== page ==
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Guard us from the she-wolf and the wolf, and guard us from the thief,
oh Night, and so be good for us to pass.
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Re: Bug Importance

Gervase Markham
In reply to this post by glob
On 10/04/12 18:44, Mike Hoye wrote:
> I've received this via email from a few other people as well. I've read
> it a few times now, and I'm trying to figure out if there's a more
> charitable way to interpret it than "If you don't like the bugzilla
> interface, write your own.

That's basically what it is. Several people have. :-) We can't make the
UI all things to all people - that's why I wrote BzAPI. That doesn't
mean it can't be improved, but it does mean that the quickest route to
happiness for any one particular group may be to write their own tool.

> Patches accepted maybe, but probably not."

If it's just an alternative template view for a bug, I don't see any
reason the patch wouldn't be accepted.

> Why are they all over there? I mean, git, sure. Git's awesome. But why
> is all the issue tracking stuff over there too?

Integration, I suspect. Path of least resistance.

> Is it because there's no formal policy about where Mozilla's bugs go, or

I think it's more that there was an sort of assumed and therefore
unwritten policy about where Mozilla code goes, but it was unwritten and
therefore as we expanded, didn't get followed. And the bugs have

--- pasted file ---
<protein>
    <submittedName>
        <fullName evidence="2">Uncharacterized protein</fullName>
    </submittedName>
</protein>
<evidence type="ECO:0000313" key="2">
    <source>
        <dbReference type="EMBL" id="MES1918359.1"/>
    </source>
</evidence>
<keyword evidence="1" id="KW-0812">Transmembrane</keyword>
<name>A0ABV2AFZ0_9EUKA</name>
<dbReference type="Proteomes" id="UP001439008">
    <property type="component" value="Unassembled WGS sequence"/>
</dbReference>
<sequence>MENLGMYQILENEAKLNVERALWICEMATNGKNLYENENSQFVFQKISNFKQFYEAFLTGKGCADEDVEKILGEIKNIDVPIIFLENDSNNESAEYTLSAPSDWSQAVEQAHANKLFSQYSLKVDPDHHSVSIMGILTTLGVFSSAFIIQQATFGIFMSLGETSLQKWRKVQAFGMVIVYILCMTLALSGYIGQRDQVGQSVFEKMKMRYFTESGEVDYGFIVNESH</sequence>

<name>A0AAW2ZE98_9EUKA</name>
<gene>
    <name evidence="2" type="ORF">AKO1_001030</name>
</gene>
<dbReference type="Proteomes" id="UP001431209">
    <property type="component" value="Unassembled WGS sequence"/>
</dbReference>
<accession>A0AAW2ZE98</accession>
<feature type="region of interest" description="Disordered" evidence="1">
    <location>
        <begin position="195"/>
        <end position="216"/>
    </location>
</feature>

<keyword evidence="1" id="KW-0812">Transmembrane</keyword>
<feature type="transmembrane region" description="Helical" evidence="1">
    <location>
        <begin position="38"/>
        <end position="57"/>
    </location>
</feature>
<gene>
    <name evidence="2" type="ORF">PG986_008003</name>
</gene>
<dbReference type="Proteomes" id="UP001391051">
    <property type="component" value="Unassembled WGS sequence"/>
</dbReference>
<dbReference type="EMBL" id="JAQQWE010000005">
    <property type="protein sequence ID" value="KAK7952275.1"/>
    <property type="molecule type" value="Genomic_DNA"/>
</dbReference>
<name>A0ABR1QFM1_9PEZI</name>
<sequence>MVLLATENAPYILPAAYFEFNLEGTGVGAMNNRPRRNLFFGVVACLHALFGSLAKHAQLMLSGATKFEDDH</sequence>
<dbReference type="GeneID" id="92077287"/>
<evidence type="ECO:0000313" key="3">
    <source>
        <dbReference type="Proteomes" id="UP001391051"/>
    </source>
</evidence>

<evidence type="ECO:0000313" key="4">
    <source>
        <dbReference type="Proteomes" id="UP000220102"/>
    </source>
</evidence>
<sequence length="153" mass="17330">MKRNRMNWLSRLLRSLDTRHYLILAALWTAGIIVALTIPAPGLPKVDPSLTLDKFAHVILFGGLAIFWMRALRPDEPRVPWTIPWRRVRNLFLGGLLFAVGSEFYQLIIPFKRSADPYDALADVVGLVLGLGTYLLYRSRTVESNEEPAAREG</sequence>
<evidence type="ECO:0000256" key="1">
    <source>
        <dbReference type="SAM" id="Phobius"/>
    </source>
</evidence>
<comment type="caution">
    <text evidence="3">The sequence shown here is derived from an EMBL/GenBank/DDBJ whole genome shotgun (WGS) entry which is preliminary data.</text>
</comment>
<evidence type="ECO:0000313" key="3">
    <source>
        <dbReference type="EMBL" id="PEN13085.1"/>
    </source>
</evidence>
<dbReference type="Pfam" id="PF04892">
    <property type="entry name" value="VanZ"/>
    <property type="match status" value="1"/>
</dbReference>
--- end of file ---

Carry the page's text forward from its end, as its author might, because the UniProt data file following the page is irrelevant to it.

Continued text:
followed the code.

> I don't have answers to those questions, but I sure hope they're on
> somebody's radar, because you've got a real, systemic issue here that is
> right-now-today actively fragmenting Mozilla's most important repository
> of self-knowledge. And that's happening at the same time that the
> organization is growing like mad.

It's sort of on the radar. But what's the fix? The "don't use github"
horse has left the stable, left the village, and recently crossed the
state line still going at a furious clip. Moving everything to github
would be an enormous project and we'd be taking on some big risks. So
what do we do?

Gerv
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Re: Bug Importance

Robert Kaiser
In reply to this post by glob
Mike Hoye schrieb:
> Why are they all over there? I mean, git, sure. Git's awesome. But why
> is all the issue tracking stuff over there too?

That's something that bothers me as well (along with all the review
comments and stuff being only there and not in Bugzilla, btw - for even